University of Vermont Extension 
Department of Plant and Soil Science

News Article


By Dr. Leonard Perry, Extension Professor
University of Vermont

Few species of foliage plants offer the diversity of leaf size, shape, color, and texture of peperomias (pep-er-roh-mee-uhz). These members of the pepper family are highly decorative houseplants that are native to tropical America.

Many kinds of peperomias can be purchased at garden centers. Some of the most common are emerald ripple, variegated, pepper face, trailing, and watermelon.

Peperomias vary consistently in appearance. Most are dwarf and compact, rarely exceeding 12 inches in height. Some species have thread-like trailing stems, while others have thick, succulent, upright stems. Some species are particularly well suited for hanging baskets or dish gardens.

Leaf shapes may vary from heart-shaped to lance-shaped although the most common peperomias have rounded leaves. Colors may range from solid green to striped or marbled. Leaves may be outlined in pale green, yellow, creamy white, red, or gray. The leaf stems of some types are red or pinkish.

Peperomias may be grown in pots, shallow pans (dish gardens), or in hanging baskets. A soil composed of peat moss, loam, or sand, or any soil mixture with good drainage can be used.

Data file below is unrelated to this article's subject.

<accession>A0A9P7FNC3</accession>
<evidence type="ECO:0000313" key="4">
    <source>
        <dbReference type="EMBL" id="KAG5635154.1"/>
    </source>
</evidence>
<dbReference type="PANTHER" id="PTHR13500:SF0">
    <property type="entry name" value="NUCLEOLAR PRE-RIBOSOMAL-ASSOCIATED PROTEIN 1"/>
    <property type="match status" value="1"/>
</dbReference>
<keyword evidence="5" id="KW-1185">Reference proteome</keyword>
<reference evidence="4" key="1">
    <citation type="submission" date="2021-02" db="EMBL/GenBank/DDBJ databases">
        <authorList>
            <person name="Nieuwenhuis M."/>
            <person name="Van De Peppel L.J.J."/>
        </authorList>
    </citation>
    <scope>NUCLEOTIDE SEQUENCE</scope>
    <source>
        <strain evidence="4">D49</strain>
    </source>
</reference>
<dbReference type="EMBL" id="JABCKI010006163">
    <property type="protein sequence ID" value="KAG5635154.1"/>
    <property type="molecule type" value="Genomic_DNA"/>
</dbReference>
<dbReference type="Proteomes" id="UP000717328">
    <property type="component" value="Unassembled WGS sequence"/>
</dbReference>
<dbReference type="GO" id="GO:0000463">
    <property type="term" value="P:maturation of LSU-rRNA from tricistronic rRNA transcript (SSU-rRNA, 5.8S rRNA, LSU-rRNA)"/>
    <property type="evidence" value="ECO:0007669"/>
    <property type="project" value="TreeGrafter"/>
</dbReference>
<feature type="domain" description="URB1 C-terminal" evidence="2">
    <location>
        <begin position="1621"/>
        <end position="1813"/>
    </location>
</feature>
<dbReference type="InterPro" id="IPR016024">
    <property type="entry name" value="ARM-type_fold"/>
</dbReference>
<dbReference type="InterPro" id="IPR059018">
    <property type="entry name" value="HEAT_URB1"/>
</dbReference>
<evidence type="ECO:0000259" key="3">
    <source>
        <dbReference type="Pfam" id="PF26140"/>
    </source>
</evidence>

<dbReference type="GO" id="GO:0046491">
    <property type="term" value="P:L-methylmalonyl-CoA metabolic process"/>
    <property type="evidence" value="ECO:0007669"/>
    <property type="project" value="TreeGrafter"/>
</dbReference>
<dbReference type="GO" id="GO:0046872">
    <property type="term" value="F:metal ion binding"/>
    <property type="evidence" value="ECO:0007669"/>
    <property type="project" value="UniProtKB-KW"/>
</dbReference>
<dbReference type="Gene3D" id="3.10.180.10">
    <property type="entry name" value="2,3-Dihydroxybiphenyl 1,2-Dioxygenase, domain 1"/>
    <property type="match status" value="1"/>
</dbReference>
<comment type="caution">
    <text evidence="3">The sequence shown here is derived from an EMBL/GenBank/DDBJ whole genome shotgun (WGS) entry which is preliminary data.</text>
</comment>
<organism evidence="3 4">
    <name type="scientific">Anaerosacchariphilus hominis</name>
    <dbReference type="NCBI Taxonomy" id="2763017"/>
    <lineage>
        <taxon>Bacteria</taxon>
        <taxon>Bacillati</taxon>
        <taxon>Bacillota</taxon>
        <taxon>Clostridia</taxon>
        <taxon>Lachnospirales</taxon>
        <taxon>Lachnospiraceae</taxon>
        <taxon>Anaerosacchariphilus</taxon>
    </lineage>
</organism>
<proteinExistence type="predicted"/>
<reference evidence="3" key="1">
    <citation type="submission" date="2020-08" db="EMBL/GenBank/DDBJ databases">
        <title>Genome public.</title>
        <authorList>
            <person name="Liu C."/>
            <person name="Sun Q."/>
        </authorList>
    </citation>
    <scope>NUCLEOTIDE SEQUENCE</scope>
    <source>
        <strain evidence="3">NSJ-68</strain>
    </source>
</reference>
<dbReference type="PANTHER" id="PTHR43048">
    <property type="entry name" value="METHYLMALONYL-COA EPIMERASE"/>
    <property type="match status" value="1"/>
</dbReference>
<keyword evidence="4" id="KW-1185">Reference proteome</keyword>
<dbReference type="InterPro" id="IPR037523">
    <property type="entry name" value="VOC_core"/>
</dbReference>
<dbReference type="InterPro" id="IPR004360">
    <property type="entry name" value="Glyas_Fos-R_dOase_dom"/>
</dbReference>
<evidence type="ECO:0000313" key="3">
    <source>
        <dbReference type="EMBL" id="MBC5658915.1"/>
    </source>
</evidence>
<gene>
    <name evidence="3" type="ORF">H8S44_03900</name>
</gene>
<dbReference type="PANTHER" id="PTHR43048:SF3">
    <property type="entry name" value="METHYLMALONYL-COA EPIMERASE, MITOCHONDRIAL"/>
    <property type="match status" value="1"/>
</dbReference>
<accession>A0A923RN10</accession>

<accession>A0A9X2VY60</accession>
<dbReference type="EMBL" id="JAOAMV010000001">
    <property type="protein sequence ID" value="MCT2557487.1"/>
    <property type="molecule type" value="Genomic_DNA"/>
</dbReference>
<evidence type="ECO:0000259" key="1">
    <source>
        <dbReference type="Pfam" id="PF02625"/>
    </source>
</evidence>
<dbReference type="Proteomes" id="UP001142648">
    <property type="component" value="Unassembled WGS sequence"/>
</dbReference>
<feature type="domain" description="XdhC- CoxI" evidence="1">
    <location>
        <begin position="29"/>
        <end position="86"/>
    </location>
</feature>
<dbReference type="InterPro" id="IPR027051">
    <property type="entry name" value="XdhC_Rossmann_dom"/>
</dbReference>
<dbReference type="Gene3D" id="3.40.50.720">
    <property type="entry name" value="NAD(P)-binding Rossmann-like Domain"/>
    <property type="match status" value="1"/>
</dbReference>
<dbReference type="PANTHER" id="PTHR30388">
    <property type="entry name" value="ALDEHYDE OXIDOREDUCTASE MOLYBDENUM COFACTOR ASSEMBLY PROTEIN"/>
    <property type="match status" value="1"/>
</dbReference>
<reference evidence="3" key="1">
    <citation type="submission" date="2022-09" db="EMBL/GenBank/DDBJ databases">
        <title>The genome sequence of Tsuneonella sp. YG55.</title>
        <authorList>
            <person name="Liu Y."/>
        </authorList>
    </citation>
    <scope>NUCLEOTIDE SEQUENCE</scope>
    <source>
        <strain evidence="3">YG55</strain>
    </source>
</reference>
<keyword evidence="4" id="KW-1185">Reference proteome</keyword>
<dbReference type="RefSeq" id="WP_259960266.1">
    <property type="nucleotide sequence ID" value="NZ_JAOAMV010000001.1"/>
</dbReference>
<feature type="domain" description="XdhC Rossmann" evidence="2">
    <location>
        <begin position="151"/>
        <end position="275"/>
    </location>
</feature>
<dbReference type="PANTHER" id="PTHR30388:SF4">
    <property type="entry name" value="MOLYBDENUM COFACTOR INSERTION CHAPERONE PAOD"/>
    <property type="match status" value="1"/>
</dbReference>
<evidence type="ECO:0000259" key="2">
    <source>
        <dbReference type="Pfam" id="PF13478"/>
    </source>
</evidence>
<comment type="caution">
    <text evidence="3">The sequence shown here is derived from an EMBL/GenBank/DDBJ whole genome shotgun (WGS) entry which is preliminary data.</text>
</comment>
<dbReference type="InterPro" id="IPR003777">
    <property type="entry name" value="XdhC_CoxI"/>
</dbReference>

The soil should not be overly fertile. This causes excessive growth. Mild feedings of a houseplant fertilizer every six months are usually ample. Peperomias, as a rule, should be kept slightly pot-bound.

Don't let the soil for peperomias get too moist as these plants are highly susceptible to stem and root rot and to oedema, a non-parasitic disease that appears as corky, raised swellings on the undersides of leaves. Water only when the soil is quite dry. Drench the soil thoroughly.

These plants thrive in bright light although they will tolerate poor light even at high temperatures. Variegated leaves, however, lose their coloration in poor light.

Avoid direct sun in summer. Peperomias do well in average to warm temperatures during the day, and a minimum night temperature of 60 to 65 degrees F.

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